Back in August 2009, I arrived via mini-van at Corporate the Giant’s company-provided housing. With three bucks, two bags and one me, I unloaded my belongings into this shockingly abandoned-looking house. When I say, “abandoned-looking,” I’m talking about a paint peeling, dust gathering, dark with labyrinth-like hallways, “Zoinks Scoob” caliber abode. On top of its egregious state disrepair, the house could easily fit twenty or more people, yet only two other women lived there with me, thus increasing the spooky factor by one hundred and two.
I do not even want to delve into the dilapidated kitchen. I scrubbed scum and mold for two days straight only to find another layer of filth festering below. Being someone who bakes a lot and takes great joy in kitchen-time, I was incredibly disheartened and admittedly lonely in this new place. My father, in a state of shock and horror, characterized my new abode perfectly by expanding the dictionary and inventing his own word. “This place is absolutely Dicksonian,” he exclaimed, for Oliver Twist would have felt perfectly at home.
Then, something magical happened. The company moved a troop of actors in and they brought energy and life and songs, among other things like a basil plant for the windowsill and a cardboard cutout of Cyndi Lauper.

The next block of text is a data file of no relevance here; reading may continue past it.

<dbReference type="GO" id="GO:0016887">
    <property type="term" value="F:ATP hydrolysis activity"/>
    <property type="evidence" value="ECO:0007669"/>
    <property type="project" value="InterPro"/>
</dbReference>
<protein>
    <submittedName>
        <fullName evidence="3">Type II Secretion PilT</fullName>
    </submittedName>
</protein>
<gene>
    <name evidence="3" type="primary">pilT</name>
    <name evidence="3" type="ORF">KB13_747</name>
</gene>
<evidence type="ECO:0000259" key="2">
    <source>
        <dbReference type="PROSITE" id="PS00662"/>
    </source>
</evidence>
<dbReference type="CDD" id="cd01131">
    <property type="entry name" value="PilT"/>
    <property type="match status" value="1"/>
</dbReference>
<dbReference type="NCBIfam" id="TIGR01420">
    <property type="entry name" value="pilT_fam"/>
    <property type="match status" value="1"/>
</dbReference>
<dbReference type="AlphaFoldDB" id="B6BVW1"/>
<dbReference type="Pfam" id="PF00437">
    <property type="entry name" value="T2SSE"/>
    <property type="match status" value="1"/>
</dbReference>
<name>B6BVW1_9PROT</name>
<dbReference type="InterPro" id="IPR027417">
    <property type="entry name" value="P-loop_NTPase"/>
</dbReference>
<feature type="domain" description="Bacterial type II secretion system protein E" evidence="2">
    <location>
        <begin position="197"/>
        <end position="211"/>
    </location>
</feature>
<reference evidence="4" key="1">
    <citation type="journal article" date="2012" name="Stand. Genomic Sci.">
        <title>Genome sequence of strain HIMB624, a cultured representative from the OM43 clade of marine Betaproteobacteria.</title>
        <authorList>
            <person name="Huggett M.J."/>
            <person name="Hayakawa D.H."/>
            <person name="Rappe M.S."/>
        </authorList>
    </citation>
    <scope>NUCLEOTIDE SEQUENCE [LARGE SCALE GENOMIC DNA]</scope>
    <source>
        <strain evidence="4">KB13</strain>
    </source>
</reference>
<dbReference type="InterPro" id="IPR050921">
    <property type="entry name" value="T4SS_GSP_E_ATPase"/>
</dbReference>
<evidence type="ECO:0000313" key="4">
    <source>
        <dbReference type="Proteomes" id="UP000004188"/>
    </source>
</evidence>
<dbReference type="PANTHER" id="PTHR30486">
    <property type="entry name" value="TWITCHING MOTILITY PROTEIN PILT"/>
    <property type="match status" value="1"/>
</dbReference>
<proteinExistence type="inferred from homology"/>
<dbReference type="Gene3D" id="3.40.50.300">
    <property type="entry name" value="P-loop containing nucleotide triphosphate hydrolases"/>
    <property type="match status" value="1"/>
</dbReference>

The kitchen became the gathering place it should be and we cooked together. Biscuits baked, grits cooked, and turkeys brined. We shared Thanksgiving and Christmas together and although we all began as strangers in a strange place, through our meals we created a little home out of a terrible house.
Directly below my bedroom, loud nights/early mornings in the kitchen kept me awake several nights but I would take the raucous outbursts of musical numbers and guitar playing any day over the empty space where I’d initially moved.
In the beginning of 2009, I didn’t know these people even existed. A year ago I hadn’t met many of the wonderful and talented people I know now. I’ve spent my time baking and cooking through the year, sharing food and preparing it with others and getting to know them along the way. The medium of food is a connective one that presents possibilities of social adventure and nurtures old friendships. I hope that 2010 is a year of food and of meals and of sharing both with friends both new and old. In the words of J.R.R. Tolken, “If more of us valued food and cheer above horded gold, it would be a merrier world.”
I’m now finished with my time at Corporate the Giant, but I’ll look back on it fondly thanks to all of the food, the cheer and most of all, the friends.